"Have you had your nails manicured? she asked.


"They are a different shape, and your hands are cleaner. I suppose that is what Paris does for men. Also you have a different smell."

"What sort of smell?"

She wrinkled her nose. "Like a doctor," she said, "or a priest, or a stranger who comes to tea" (Ch. 6).

Experts debate how to interpret the transformations that go on in THE SCAPEGOAT. We are informed, for instance, that in the dingy hotel in Le Mans where the Count makes John unconscious, John falls heavily on the floor after drinking far more than was good for him. Had French Count Jean drugged English scholar John?

Or is the Count the only one real person of the two? Is narrator John merely the imagined or dreamt  conscience of Count Jean?

Is John no more than a creature of the Count's occasional longings to be free of family and company obligations? To run away? To live as an undiscoverable bachelor in London?

Was the decadent, selfish 38-year old count's long delayed flirtation with decent, caring behavior simply a product of his (not John's) heavy fall at novel's beginning? Did a concussion cause this whole weird story?

Another argument for the real flesh and blood reality of John is that neither the miniature pets of his ailing supposed mother nor the Count's own hound Cesar accept John as their master. And the Count's mistress says toward novel's end that she had known he was in false identity. And the Count is a crack shot with a rifle, while John has never learned to shoot. Moreover, the two men allegedly have different blood types. How can readers sort out these clues?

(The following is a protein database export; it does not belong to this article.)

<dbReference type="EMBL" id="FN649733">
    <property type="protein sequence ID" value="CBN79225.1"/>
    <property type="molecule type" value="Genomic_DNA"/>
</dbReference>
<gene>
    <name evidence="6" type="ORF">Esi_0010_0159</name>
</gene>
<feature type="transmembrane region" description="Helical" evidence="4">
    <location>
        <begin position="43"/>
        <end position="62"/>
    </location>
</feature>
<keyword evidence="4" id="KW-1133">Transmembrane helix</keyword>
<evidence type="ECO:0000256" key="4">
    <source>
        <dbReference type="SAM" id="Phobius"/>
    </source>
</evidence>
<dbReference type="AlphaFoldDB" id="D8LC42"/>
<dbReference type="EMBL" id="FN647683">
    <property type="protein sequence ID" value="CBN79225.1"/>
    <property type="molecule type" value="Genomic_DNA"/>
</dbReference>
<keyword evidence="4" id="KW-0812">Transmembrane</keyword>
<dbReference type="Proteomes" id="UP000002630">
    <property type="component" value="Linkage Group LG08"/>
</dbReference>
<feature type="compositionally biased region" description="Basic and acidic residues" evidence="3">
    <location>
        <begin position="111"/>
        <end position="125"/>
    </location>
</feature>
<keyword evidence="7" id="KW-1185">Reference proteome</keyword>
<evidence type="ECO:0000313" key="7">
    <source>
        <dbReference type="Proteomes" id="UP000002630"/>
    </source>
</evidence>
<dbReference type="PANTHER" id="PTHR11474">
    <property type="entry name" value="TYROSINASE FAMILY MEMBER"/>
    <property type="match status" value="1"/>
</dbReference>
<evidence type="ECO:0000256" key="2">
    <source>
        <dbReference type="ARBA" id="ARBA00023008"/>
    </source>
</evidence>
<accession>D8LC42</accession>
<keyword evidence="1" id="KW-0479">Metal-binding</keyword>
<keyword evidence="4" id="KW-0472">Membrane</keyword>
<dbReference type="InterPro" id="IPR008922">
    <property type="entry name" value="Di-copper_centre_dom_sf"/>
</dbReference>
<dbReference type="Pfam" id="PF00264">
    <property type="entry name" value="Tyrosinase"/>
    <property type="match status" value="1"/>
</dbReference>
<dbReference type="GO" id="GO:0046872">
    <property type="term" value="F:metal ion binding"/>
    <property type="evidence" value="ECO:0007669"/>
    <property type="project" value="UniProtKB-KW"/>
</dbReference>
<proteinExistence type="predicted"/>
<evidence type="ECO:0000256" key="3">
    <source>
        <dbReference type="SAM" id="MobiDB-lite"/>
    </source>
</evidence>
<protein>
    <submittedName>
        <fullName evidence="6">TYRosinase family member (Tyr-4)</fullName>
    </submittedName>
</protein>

Oh, by the way, the entire tale is narrated in the first person by John!

What is the truth of THE SCAPEGOAT? Who is who? Clues are ample, if at times prima facie contradictory. Read this great novel and try out your own interpretations. I think you will be glad that you made the effort.


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More The Scapegoat reviews
review by . November 17, 2002
How anyone can say that "The Scapegoat" is slow leaves me dumbfounded. The week in the life of British historian and lecturer, John, posing as Jean, the impoverished Comte of the chateau de Gue is a journey of the mythic hero, going off into unknown territory and accomplishing a mission where he is thereby transformed. Before the switch, John feels like a voyeur, reading and studying people from a distance rather than actually living in the midst of them. Once he is immersed in Jean's life, he cannot …
About the reviewer
(Thomas) Patrick Killough ()
Ranked #94
I am a retired American diplomat. Married for 47 years. My wife Mary (PhD in German and Linguistics) and I have two sons, six grandsons and two granddaughters. Our home is Highland Farms Retirement Community … more
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"A good original novel, well tinged with nightmare."—Times Literary Supplement

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Author: Daphne du Maurier